A Helping Hand for Military Veterans

One of the results of traumatic experience for soldiers is addiction. Why are we asking American young men and women to fight for our country only to let them suffer after they have made their sacrifices?
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You've seen them on street corners and freeway entrances and exits, the unkempt, sunburned men and women who ask for your help and pocket change while holding a sign that says, "Veteran." Yet those who suffer most do so silently in the homes of their spouses or parents -- men and women who come back "different," but who are too brave or love their families too much to share the horrors they have faced while deployed. Increasingly, these men and women are turning to substance abuse to still their pain.

Why are we asking American young men and women to fight for our country only to let them suffer after they have made their sacrifices? This is not how America should work. We need to re-think the standard of practice of treating them and focus on giving them a good and healthy future. We cannot keep putting a band-aid on a broken soul or spirit. We need treatment facilities that are programmed to target these types of issues.

One of the results of traumatic experience for soldiers is addiction. The National Institute on Drug Abuse reports, "...prescription drug abuse doubled among U.S. military personnel from 2002 to 2005 and almost tripled between 2005 and 2008." Alcohol and prescription medication abuse, all part of self-medicating, are one of the "go to's" for those who have suffered traumatic experience.

Unfortunately for our veterans, few who need treatment for alcohol or substance abuse are referred to the help they require. Again, according to the National Institute on Drug Abuse, "A study of Army soldiers screened 3 to 4 months after returning from deployment to Iraq showed that 27 percent met criteria for alcohol abuse and were at increased risk for related harmful behaviors (e.g., drinking and driving, using illicit drugs). And although soldiers frequently report alcohol concerns, too few are referred to alcohol treatment."

The problems of substance abuse and addiction are only part of a complex array of issues suffered by combat veterans, and they are usually not the core or root issues that a veteran must deal with. We don't treat substance abuse directly, but look for the root cause of a person's pain. Although this may sound strange to those outside the mental health field, the primary support our veterans need to prevent substance abuse is assistance overcoming the symptoms and impact of post-traumatic stress disorder (PTSD).

PTSD and combat-related stress are ranked among the primary causes for substance abuse among veterans and active duty personnel. Their issues must be addressed concurrently with other symptoms of trauma, such as substance abuse. When trauma is dealt with and other related disorders of substance abuse and mental health are addressed concurrently, a return to mental and physical health quickly follows.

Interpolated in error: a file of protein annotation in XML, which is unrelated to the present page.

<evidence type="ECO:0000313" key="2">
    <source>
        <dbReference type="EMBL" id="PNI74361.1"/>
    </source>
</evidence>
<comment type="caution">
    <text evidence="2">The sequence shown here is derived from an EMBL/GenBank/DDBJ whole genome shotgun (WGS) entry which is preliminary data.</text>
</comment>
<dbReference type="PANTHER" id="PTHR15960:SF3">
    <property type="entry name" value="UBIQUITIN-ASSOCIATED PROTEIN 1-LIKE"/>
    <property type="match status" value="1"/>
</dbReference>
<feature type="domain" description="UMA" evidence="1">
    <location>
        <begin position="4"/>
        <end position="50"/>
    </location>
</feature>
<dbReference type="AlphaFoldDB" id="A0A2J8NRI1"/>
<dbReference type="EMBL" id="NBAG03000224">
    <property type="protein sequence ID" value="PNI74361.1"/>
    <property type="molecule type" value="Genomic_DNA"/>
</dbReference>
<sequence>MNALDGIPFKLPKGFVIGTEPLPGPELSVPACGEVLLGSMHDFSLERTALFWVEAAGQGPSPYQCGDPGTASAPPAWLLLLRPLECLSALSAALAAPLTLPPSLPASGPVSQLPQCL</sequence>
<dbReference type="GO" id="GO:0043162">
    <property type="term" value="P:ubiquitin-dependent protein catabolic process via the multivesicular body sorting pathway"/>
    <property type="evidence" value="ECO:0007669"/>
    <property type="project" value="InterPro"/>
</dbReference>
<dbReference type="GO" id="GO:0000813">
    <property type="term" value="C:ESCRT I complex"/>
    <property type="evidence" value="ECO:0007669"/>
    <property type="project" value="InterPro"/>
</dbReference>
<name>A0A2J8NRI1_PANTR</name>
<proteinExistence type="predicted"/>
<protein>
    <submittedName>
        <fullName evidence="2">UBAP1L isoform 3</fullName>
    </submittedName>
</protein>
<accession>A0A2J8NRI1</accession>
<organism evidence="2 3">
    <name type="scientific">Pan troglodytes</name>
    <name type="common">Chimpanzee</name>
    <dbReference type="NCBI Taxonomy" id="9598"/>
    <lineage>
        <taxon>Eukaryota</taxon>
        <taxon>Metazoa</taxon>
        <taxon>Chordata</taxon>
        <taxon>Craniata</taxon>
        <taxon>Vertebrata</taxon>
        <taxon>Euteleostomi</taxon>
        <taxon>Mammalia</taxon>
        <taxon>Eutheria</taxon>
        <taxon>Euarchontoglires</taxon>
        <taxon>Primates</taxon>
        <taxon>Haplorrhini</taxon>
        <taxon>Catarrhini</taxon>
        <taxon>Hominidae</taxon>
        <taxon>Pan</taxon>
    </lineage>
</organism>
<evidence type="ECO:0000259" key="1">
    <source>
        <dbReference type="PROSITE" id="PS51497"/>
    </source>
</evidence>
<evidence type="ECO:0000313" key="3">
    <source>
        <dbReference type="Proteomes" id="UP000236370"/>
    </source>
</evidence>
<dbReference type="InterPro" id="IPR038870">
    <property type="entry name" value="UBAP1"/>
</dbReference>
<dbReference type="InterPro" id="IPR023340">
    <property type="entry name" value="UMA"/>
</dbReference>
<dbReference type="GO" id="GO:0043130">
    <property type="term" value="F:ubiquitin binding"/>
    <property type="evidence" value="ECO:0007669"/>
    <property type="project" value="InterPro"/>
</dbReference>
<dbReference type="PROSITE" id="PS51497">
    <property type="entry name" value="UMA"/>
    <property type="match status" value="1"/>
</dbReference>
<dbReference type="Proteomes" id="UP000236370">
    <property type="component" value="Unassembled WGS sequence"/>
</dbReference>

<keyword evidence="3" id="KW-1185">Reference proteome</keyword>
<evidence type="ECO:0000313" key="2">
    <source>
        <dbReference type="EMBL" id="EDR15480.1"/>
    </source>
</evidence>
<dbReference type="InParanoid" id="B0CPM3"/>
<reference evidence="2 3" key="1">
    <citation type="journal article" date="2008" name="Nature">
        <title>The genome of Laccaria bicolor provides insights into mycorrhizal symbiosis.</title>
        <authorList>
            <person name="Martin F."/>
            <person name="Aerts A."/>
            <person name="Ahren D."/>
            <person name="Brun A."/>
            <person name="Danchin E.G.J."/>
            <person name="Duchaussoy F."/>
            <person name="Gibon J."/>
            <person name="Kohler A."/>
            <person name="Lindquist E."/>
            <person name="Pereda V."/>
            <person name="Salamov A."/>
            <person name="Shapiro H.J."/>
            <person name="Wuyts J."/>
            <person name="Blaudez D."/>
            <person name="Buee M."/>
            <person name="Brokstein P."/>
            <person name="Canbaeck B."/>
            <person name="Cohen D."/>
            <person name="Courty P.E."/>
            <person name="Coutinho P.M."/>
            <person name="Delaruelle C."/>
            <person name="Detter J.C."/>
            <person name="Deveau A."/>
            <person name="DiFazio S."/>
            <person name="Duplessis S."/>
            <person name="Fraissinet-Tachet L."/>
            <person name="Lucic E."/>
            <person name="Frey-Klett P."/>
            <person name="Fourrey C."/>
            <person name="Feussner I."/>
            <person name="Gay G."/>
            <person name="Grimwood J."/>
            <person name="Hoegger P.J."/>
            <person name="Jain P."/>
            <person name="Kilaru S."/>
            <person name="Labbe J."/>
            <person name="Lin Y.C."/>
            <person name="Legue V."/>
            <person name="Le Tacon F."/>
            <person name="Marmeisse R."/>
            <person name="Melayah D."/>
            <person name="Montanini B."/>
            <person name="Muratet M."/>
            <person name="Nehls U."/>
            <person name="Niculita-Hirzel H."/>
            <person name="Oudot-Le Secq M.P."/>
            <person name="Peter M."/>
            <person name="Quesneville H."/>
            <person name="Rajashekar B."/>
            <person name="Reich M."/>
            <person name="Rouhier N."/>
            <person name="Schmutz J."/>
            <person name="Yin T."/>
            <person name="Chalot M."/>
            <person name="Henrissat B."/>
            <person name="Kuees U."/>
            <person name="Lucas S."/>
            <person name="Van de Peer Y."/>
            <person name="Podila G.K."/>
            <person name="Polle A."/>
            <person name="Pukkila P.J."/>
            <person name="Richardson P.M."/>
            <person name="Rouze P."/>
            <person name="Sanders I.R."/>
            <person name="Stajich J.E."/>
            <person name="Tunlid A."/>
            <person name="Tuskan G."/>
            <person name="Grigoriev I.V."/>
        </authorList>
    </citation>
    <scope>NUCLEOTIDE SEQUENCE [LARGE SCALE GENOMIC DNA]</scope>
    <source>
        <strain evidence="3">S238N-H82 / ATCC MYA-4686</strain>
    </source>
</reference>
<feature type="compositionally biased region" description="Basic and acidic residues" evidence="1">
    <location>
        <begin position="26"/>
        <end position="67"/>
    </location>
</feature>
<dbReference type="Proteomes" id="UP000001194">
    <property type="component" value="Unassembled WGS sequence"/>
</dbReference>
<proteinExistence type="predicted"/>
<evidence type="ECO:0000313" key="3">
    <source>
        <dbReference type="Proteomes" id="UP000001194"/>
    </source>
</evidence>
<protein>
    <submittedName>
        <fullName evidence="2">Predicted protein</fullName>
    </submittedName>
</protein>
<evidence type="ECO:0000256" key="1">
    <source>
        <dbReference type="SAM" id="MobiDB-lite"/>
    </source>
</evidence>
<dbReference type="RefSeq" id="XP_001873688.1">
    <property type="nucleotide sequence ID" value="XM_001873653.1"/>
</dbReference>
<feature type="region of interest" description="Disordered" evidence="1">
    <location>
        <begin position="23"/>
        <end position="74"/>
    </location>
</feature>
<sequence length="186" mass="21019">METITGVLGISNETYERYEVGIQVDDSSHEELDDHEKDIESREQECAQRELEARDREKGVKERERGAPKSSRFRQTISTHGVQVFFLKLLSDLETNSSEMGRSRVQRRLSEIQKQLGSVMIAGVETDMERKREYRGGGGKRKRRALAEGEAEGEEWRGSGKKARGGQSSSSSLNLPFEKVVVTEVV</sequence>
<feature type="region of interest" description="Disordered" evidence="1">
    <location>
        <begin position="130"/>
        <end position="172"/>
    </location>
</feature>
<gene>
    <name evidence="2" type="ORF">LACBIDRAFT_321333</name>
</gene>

How can the owner of a high-end treatment center make such claims? Because, we see it day in and day out among our patients. My team and I have nearly a decade of experience working with patients who have PTSD -- from gang-rapes, on-going physical abuse, assaults and yes, especially war. It was war veterans who brought the plight of those with PTSD to national attention. Many of the successes and failures the VA has had treating PTSD have been used to hone and perfect the treatment we use at my treatment center. Ultimately, the cause of the PTSD is less important than helping the individual work through the experience so that the flashbacks, the insomnia, the terror, and the suffering come to an end. When we do that, the need to abuse substances falls away.

I cannot keep watching as our veterans fail to get the help they earned and desperately require. While my flagship addiction treatment center will remain open, I am shifting my attention toward creating an affordable treatment center that will open its doors before the end of the year, providing services to those in need, particularly veterans who suffer from an array of issues including PTSD and substance abuse. We will offer the substance abuse treatment protocol that has already proven itself successful in our facility and incorporate it for the treatment of PTSD along with other co-occurring disorders. As a whole, veterans (because of the discipline instilled while in service) tend to be highly motivated to recover, when they work with individuals who understand their experience and the process.

I have worked to develop a team of specialists who are well-versed in working with veterans and a treatment protocol specific to their needs. I brought on Constance Scharff, Ph.D., my coauthor of the Amazon.com bestselling book Ending Addiction for Good. Dr. Scharff has worked with veterans for years, specializing in creating a helpful combination of therapeutic tools that allows veterans to address their complex needs. We will soon bring to our team a veteran consultant with therapeutic experience, who can further train treatment center staff on the particularities of a veteran's experiences and needs. Our intention is to lead the addiction treatment industry in serving veterans that will be affordable and will begin the healing process for those veterans and their loved ones.

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